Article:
In a small city in the middle of the Netherlands, eight seniors join each other on a Friday afternoon for a group activity. We’re not talking golf or making flower arrangements, but making their very own weed-oil.
Organised by Wernard Bruining, owner of Amsterdam’s very first coffeeshop back in the 70s and now medicinal cannabis pioneer and advisor, the participants have each brought 5 grams of the green plant. Some even bought it a few minutes before the class started at the coffeeshop around the corner. Today’s goal? Learn how to make your own CBD- or THC-oil, which are two of the main active substances in cannabis. ‘Turning care-consumers, into care-producers,’ as Bruining likes to call it.
One of the ladies giggles while using a big grinder to break the cannabis up into small bits, because she ‘feels like a junkie’, doing this. I can tell this is very new to her. “I wanted to try it, because it’s good to expand your horizons,” she explains. She looks very excited to be here, taking in all the information that is given during the presentation, while at the same time ambitiously taking notes. With her cat-eye glasses and lace collar, she doesn’t look like the typical kind of person you’d expect at a workshop like this. Still I couldn’t tell you what kind of person I did expect.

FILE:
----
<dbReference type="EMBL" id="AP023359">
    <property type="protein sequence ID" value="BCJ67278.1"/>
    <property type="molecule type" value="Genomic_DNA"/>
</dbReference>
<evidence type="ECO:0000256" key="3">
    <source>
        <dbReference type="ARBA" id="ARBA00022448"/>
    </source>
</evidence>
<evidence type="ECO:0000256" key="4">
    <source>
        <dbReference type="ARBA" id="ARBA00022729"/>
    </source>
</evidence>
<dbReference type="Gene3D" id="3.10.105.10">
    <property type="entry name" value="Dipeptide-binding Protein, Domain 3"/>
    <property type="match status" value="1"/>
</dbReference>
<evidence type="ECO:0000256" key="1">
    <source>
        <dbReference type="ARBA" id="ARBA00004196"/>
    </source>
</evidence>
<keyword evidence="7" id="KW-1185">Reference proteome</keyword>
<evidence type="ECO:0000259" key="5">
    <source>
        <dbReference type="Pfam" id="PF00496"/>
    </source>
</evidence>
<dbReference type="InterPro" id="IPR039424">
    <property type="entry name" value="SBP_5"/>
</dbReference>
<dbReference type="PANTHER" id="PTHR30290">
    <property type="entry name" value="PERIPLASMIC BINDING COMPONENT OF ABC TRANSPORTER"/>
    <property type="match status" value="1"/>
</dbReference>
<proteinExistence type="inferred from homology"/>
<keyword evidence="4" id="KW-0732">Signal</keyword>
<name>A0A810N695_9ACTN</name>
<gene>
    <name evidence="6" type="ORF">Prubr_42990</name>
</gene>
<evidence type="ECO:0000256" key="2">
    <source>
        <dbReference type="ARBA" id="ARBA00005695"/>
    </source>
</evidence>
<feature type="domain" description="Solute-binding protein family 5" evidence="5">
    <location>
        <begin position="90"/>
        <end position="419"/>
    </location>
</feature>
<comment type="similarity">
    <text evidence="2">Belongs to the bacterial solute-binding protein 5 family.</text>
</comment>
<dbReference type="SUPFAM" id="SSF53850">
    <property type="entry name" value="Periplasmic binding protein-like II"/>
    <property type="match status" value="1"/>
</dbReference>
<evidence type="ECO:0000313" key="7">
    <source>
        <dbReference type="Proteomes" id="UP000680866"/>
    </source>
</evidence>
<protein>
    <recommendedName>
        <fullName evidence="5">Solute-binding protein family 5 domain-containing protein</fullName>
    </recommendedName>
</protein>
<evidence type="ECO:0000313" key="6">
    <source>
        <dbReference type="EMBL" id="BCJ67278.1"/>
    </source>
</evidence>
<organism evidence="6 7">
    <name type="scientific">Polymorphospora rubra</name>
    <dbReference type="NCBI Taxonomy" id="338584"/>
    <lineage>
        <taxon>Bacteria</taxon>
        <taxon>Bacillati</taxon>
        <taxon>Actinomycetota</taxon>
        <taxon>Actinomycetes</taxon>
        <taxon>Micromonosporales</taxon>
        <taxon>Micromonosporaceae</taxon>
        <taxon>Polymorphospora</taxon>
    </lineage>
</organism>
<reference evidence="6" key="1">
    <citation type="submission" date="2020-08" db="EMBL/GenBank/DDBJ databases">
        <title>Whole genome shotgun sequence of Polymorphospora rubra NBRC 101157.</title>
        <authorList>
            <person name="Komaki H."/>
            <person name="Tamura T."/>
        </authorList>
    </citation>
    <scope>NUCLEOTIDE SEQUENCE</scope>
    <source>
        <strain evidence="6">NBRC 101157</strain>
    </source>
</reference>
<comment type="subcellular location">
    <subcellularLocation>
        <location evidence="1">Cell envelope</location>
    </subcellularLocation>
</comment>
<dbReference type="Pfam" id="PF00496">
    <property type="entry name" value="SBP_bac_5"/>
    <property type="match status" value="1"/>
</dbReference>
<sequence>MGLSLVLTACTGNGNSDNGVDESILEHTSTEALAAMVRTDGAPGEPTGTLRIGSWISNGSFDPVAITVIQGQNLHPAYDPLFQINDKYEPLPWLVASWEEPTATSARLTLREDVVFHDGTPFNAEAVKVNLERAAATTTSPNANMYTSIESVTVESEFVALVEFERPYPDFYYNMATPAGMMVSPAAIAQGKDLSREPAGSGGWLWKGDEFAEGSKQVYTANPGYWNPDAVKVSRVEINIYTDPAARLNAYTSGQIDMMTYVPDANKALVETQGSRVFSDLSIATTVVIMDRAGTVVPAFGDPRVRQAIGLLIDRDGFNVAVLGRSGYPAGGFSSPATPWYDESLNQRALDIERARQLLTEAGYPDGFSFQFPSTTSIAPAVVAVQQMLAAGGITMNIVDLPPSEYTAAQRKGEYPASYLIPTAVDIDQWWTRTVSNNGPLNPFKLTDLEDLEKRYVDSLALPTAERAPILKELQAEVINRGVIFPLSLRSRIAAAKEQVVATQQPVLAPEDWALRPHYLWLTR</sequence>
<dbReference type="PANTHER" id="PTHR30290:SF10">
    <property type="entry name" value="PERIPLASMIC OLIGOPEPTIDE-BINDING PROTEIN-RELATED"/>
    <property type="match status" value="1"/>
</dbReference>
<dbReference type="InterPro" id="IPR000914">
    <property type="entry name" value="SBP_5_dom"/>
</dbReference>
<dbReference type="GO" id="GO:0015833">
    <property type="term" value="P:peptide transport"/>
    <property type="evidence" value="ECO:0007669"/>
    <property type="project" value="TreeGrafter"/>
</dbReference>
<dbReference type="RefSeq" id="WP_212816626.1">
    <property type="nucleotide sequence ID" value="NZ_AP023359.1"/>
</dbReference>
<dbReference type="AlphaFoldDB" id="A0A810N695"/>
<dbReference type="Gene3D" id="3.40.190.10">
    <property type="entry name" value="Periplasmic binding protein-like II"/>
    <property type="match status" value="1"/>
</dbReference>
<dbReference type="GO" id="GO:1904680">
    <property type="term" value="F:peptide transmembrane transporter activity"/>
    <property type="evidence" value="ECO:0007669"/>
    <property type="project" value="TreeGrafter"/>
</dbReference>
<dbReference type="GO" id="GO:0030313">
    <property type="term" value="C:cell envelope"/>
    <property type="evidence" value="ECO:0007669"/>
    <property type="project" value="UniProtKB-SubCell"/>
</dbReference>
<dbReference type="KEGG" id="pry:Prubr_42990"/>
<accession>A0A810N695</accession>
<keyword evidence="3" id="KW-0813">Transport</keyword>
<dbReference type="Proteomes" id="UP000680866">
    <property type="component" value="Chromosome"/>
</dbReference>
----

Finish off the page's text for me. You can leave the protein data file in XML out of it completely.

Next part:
Each participant has their own reason for joining today. From stage four cancer patients, to rheumatism, fibromyalgia and arthritis. It seems like there is no ache the plant can’t cure, or at least lessen. Bruining gives personalised advice to everyone in the room. Trouble sleeping? Stressed? Painful joints? Nauseous? Knot in your neck? I’m sure you can guess the answer by now.
To explain in detail exactly how the oil is made, would be too complicated, but in short 96% pure alcohol is added to the cannabis which removes the oil from the leaves. After that it’s a matter of evaporating the alcohol and thinning out the thick residue with olive oil. And voilà: your own medication. Bruining’s advice? Get high off your own supply at least once, just to know how it feels and to know what your limits are. On top of that it’s actually a lot of fun, he tells the audience with a wink.